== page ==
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German Director Wim Wenders to Make Film about Public Toilets in Tokyo [2022/07/05]
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Scene from a press conference on May 11, 2022, to announce a film about high-end public toilets in Tokyo that have been renovated under “The Tokyo Toilet” project launched by The Nippon Foundation. From left, renowned architect Mr. Tadao Ando, award-winning German director Mr. Wim Wenders, and actor Mr. Koji Yakusho, who will play the lead role as a sanitation worker.


Legendary German Director Mr. Wim Wenders has agreed to make a film about high-end public toilets in Tokyo, with top Japanese actor Mr. Koji Yakusho in the lead role.

The toilets were designed by 16 internationally-renowned architects, including laureates of the Pritzker Architecture Prize (often referred to as “architecture’s Nobel”) such as Mr. Tadao Ando and Mr. Shigeru Ban, with the idea that they can be used by anyone safely and comfortably regardless of gender, age, or disability.

Under “The Tokyo Toilet” (TTT) project launched by The Nippon Foundation in 2020, a dozen toilets have been completed and are open to the public in Shibuya Ward, central Tokyo, with five more under construction.

"My first reaction was, I must admit: What? Toilets? Chotto matte, ne," Mr. Wenders said at a press conference in Tokyo on May 11, using the Japanese expression for "wait a minute" to describe his reaction when approached by TTT about the film project.

But he was soon inspired by the futuristic look of the toilets and signed on to direct the film. "For me, they turned from toilets into restrooms. That's a very nice word in English, the restroom. When I saw these places the next couple of days, I realized they were restrooms in the true sense of the word."

“A toilet is a place where everybody is the same. There’s no rich and poor, no old and young, everybody’s part of humanity,“ the Oscar-winning director of Wings of Desire and Buena Vista Social Club said, adding: "There is something very Japanese about the idea, about the whole setting. And I almost think it's a Utopian idea."

Mr. Wenders also said he is particularly happy to be working with architect Mr. Tadao Ando, who devised a circular toilet with thin slats that let in fresh air as people wash their hands. "I was so glad when I saw his toilet the other day, and saw how he worked with the light. I thought, this is a classy place."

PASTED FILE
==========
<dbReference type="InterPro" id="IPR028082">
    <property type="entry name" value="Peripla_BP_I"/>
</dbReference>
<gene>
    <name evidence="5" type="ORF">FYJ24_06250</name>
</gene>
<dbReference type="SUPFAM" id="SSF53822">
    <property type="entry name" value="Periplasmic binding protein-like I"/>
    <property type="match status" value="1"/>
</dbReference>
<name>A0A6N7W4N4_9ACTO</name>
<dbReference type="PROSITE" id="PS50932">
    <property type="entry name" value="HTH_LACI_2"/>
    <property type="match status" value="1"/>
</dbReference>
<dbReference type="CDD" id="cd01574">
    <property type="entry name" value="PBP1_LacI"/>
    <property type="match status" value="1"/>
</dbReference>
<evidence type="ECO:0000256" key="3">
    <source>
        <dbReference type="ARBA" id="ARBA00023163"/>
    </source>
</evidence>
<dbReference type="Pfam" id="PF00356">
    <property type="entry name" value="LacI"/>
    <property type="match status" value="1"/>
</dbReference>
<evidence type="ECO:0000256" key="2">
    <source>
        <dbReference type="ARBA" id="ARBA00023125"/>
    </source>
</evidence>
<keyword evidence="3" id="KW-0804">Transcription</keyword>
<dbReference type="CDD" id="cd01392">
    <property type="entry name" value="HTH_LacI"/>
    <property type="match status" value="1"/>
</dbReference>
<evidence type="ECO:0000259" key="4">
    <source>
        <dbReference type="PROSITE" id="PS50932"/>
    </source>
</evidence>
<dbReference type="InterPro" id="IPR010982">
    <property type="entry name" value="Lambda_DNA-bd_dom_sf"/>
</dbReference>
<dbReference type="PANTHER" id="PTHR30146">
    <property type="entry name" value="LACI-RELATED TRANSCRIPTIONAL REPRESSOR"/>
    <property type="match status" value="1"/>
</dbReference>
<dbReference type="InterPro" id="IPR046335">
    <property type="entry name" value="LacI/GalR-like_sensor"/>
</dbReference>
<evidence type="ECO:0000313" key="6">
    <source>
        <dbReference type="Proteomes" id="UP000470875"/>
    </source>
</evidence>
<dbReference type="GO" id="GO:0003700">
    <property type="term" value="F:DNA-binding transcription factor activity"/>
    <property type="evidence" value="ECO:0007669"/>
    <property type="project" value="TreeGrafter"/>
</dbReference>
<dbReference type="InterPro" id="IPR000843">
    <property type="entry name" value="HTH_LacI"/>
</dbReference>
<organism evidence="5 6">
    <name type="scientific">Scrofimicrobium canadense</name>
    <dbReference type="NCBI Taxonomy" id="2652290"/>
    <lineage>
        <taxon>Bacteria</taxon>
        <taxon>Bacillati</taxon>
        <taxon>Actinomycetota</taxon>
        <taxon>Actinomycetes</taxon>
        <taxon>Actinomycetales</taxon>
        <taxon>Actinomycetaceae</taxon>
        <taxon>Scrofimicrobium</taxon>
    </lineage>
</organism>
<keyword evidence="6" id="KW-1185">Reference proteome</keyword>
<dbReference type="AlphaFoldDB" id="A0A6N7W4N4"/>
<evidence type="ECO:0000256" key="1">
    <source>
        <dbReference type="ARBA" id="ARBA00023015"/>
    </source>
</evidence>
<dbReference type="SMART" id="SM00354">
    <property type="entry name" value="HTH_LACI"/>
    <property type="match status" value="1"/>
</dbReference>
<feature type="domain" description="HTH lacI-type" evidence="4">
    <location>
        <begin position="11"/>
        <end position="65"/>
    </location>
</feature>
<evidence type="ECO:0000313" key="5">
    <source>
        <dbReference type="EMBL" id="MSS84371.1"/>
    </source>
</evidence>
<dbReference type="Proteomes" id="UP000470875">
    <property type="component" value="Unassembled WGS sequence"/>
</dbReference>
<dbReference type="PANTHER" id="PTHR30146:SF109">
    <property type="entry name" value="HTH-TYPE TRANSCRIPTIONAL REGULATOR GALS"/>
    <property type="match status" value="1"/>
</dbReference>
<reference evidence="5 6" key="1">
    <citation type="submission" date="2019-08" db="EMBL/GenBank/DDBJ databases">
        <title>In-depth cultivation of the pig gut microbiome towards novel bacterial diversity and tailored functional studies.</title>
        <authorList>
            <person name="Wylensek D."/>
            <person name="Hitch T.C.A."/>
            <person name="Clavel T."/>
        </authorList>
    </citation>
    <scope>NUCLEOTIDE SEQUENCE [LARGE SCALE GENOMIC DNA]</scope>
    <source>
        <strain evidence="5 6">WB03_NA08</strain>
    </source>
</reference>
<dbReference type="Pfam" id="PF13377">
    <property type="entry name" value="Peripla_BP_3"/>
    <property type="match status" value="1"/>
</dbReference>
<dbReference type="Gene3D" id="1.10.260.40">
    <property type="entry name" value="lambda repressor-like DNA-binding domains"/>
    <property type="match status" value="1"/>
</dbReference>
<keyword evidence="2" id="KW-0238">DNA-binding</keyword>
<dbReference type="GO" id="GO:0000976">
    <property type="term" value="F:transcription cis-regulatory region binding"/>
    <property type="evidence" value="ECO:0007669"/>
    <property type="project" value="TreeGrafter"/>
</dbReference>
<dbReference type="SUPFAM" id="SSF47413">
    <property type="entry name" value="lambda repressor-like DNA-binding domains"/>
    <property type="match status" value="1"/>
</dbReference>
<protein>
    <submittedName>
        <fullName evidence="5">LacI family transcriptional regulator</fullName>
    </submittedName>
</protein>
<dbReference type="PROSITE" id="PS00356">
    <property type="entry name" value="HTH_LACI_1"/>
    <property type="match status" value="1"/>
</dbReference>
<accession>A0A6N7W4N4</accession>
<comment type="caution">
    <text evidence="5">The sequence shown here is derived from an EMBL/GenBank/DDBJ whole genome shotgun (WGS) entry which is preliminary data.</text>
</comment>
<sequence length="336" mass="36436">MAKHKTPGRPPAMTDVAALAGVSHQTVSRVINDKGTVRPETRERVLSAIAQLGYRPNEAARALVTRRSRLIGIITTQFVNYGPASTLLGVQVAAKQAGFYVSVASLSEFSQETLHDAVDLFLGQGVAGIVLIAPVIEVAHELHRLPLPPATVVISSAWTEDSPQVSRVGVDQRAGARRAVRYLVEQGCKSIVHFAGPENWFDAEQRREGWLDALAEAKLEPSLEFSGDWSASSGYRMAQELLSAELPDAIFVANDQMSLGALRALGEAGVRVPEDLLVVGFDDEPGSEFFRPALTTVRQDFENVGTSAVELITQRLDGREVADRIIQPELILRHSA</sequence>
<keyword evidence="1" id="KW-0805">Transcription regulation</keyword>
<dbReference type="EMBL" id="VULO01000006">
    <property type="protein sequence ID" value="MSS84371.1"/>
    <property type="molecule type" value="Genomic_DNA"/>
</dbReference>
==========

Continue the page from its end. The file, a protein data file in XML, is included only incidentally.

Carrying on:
Mr. Yakusho, known for his leading roles in films such as Shall We Dance? and Babel, will play a sanitation worker who cleans the toilets, seeing his job as a craft and a service for the people.

He said he accepted the role as soon as it was offered by the filmmaker because he wanted to work with him. "I have a feeling it's going to be a beautiful story. And I feel a story that has a toilet as the setting, with the person who works there and the people who use it, will help lead to an understanding of Japan," the actor said.

Although Japan is generally regarded as a clean country with a high standard of hygiene, its public restrooms have had an image problem―dark, dirty, smelly, and scary are just some of the descriptions.

To dispel such notions, The Nippon Foundation launched the TTT project to install 17 public toilets in Shibuya Ward, using the designs of world-famous architects to change people's perceptions of public toilets and make them accessible to everyone regardless of gender, age, or disability.

The restrooms are free of charge, wheelchair-friendly and kept immaculate by cleaning staff who work 365 days a year.

I trust they will inspire people to leave the toilets as they would hope to find them, thus extending the spirit of Japan’s omotenashi hospitality to the arena of public conveniences.

Filming is expected to begin in Japan later this year with a planned release date of 2023. I look forward to seeing how the German cinematic master visualizes this beautiful spirit of hospitality. My dream is to see the movie win an Oscar at the Academy Awards.


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Mr. Tadao Ando designed a circular public restroom with a roof overhang, located near Shibuya Station. It’s nicknamed Amayadori, a Japanese term meaning to take shelter from the rain. Photo: Satoshi Nagare.
Posted by Y.Sasakawa at 15:15 | ENRICHING CULTURE | URL | comment(0)
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